In general, a new theoretical framework is required in which generalisation across tasks is inherently embedded and where computation, memory, perception, reasoning and action generated are integrated into a coherent and scalable fashion.

2.5.2 Open Architectures
Embodied and situated artefacts are inherently complex entities designed to evolve and adopt more and more varied forms of behaviour. There is then a strong need for developing system-level methods for design, analysis and deployment as well as schemata for overall systems optimisation and robust fault handling. The challenges include here building open architectures and frameworks for achieving adaptability, composability, distribution and concurrency of actions and tasks, evolvability, modularity of heterogeneous components and subsystems, coping with failures and for ever richer computing and sensing environments.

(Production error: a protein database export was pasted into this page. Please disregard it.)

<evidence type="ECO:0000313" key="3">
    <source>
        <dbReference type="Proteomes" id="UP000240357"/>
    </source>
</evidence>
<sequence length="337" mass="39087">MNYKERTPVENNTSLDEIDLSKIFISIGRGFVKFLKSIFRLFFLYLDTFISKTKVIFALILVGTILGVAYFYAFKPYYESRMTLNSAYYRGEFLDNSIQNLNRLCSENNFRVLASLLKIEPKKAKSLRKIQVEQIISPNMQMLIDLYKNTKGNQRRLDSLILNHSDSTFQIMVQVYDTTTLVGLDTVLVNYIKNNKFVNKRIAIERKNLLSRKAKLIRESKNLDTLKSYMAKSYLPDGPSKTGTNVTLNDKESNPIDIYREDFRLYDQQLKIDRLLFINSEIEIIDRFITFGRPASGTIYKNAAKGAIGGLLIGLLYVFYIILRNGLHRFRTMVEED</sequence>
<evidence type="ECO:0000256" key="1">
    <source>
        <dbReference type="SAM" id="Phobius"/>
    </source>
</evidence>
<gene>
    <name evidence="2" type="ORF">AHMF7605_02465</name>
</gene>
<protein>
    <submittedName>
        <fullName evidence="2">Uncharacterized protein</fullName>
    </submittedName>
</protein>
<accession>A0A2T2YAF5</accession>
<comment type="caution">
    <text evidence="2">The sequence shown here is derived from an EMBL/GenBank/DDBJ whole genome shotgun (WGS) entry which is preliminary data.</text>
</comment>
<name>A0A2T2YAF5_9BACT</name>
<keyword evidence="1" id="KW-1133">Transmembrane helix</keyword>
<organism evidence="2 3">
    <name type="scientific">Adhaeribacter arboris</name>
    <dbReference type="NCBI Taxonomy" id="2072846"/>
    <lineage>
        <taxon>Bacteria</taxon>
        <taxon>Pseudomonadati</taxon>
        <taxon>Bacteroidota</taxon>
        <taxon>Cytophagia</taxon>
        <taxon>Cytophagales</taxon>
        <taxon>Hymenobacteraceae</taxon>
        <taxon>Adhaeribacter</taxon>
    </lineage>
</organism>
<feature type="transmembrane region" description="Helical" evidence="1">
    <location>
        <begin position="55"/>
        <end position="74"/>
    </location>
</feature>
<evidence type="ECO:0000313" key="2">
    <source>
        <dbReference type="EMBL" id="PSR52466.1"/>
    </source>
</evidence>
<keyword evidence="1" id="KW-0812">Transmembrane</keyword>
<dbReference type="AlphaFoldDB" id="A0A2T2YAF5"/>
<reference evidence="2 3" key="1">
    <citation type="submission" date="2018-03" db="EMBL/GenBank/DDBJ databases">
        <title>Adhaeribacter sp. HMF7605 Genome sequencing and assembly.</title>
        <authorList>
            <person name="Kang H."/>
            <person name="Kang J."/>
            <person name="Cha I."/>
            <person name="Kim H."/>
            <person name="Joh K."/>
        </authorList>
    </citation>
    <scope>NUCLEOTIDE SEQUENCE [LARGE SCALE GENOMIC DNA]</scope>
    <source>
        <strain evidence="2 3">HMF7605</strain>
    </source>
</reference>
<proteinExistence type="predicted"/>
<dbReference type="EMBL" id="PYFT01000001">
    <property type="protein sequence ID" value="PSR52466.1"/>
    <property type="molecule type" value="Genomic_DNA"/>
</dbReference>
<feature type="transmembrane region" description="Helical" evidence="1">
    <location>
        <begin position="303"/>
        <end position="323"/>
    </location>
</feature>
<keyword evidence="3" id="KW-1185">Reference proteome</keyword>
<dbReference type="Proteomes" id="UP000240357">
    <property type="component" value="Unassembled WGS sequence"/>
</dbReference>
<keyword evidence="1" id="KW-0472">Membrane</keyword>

2.5.3 Integration
Integration in robot systems typically requires multidisciplinary knowledge of system issues from several different technical fields, e.g., signal processing, computer science, systems engineering, applied mathematics and control engineering. At least one of these fields is often compromised in the set-up of a system and thus system construction and integration is often viewed as a "black art". There is a strong need for adequate techniques to address integration in the context of theoretically comprehensive methods.

Furthermore, in truly multi-purpose systems operating in the presence of continuous task and environmental changes, it is impossible to identify in advance and embed in their design parameters copying with all possible situations that might be encountered. Deliberation and integration are key issues to facilitate design, implementation and deployment of such systems. There is a need for large interdisciplinary teams and for devising a new operational theory.